but  he was alone this year.

He was very glad to see us because he wanted someone to hike with him over the next
little while. He said he was a very slow hiker and we said we were not very fast either.
We talked about equipment and food and other hiker topics. His pack was very large
which likely explained his slow speed.  He was a perfect example of the vicious cycle of
pack sizes.  His slow speed meant that he had to carry more food and fuel which in turn
increased the weight of his pack which slowed him even more. I was amazed at the
amount of food he said he had in his pack.  He did not seem to mind carrying it all.  He
was happy to be out here and speed was not a concern.

We made supper and did our evening chores and I started to feel chilled again.  I was
very uncomfortable. We then checked our food. We determined that we likely had
sufficient snacks and trail mix to get us to the next road crossing in four days but that we
were perhaps short one meal and would only have Ramen one night.  The uncertainty
about the food, the fact that we would be away from civilization for four days and the
way my body felt seemed to heighten my apprehension and I felt even worse. I got into
my sleeping bag early, and read a little before going to sleep.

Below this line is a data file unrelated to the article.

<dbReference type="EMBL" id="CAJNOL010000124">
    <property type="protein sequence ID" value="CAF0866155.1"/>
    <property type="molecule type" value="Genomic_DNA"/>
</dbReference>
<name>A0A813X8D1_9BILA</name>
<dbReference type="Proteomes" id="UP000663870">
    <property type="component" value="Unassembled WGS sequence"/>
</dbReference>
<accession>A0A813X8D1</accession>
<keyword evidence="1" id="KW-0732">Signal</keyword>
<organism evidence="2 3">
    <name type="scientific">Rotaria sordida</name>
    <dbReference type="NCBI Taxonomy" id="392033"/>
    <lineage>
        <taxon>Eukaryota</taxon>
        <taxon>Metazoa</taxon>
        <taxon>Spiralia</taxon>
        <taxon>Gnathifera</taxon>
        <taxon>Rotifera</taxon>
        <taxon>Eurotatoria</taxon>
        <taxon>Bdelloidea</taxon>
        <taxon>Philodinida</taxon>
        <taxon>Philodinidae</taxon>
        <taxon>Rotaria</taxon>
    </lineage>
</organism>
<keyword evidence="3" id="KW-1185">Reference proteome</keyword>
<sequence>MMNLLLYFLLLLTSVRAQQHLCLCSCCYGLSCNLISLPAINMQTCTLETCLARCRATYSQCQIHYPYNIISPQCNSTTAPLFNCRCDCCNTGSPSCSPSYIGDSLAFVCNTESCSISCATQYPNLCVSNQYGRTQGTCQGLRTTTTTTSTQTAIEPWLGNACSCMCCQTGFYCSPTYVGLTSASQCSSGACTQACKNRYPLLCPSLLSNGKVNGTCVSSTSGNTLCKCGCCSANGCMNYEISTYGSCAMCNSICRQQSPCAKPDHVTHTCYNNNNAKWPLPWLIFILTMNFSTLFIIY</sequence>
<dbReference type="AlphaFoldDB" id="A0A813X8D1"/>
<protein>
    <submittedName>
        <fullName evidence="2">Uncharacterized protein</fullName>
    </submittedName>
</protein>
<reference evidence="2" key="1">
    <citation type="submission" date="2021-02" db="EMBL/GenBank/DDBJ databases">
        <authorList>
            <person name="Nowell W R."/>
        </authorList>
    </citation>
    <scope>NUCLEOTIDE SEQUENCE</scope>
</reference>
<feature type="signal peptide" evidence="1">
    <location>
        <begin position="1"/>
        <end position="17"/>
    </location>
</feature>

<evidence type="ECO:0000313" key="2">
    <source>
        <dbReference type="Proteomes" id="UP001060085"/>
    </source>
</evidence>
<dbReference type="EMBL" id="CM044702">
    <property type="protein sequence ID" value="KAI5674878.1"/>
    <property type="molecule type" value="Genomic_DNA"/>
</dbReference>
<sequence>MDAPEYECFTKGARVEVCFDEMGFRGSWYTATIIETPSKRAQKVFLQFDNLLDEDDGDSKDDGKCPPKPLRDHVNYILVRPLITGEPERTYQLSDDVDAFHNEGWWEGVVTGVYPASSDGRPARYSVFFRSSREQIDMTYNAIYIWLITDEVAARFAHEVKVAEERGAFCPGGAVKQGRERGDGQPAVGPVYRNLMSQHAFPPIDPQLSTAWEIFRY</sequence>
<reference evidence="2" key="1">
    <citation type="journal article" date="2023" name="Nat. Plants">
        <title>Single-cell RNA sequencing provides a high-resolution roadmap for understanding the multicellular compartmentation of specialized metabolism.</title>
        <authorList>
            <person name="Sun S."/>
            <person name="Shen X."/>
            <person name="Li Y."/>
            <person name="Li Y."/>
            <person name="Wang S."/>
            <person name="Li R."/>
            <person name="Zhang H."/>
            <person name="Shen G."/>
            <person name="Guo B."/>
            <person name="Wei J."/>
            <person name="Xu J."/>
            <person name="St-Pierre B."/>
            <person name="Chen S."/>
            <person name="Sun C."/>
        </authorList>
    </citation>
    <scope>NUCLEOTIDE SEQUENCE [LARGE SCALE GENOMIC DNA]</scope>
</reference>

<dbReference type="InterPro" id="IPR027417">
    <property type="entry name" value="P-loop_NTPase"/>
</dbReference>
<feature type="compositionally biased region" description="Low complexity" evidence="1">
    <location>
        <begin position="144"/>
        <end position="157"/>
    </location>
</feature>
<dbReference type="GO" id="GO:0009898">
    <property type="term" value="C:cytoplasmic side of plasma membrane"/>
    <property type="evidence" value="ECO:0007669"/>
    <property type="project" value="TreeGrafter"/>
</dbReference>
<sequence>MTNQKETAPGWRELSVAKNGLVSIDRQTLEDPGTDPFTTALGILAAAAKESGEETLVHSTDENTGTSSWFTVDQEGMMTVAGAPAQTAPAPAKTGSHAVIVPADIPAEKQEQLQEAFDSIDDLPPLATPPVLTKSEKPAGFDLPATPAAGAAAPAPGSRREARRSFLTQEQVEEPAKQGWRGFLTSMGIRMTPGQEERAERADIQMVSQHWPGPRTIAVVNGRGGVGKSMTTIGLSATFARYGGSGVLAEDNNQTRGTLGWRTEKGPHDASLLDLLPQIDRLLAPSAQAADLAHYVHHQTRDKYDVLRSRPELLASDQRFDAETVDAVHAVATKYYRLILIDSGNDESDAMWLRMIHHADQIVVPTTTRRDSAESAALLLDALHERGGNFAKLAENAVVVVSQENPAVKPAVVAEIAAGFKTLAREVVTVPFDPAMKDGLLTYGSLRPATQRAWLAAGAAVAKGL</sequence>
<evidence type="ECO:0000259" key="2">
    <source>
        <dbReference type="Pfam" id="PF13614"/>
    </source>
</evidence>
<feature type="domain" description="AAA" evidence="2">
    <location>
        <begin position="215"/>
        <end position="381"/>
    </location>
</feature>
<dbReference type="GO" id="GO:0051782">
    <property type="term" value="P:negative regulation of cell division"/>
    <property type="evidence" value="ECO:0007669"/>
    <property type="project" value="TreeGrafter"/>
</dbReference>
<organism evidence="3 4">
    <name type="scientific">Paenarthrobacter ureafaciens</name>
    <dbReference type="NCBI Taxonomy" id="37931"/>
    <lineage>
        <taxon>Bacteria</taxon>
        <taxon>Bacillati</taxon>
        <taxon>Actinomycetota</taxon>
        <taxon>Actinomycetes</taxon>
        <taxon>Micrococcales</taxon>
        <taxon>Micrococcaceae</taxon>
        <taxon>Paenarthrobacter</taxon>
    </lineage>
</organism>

The next morning I got up not feeling much better and unsure if I wanted to go on.  We
had breakfast and packed our stuff.  MA and I discussed our situation and decided to go
on a little and see how the terrain was and how I felt.  We told POPPA  of  our plan and
said goodbye to him.  We were on our way and began climbing almost immediately.  We
went on for over an hour and the entire time I was thinking about whether I wanted to go
on.  Finally I made the painful decision to turn around.  I felt that perhaps a few days off
would be good and that we could hitch up ahead to the next road crossing. On the way
back down we came upon POPPA POW POW slowly climbing up the trail. We told him
of our decision and that we would perhaps see him further up the trail.

When we got down to the road, MA said we should just quit for this year and try again
next year.  I agreed.

We managed to hitch a ride to Rangeley, and found out there is no bus or other
transportation around this area. I called Pine Ellis and Irene sent Paul to come and get
us.  Ilene made inquiries before we got there and found out that there is one bus per
week from Maine to New Brunswick and that it  was the next day.

We ordered more of the great pizza that night at Pine Ellis and we arranged for Paul to
drive us to Lewiston the next day to catch the bus.  When we got on the bus at Lewiston
we were greeted by a young couple who had seen our backpacks.  They had been thru
hiking the trail but had to get off because of a foot problem.  They had made it from
Georgia to West Virginia. They were now on their way home.  They were very disappointed but said they had had a great time. We exchanged trail stories.

In Bangor we transferred to the New Brunswick bus and our daughter and kids picked
us up at the bus station in Moncton.  Another year of AT hiking was officially over.
The 2001 Hike
The 2001 Hike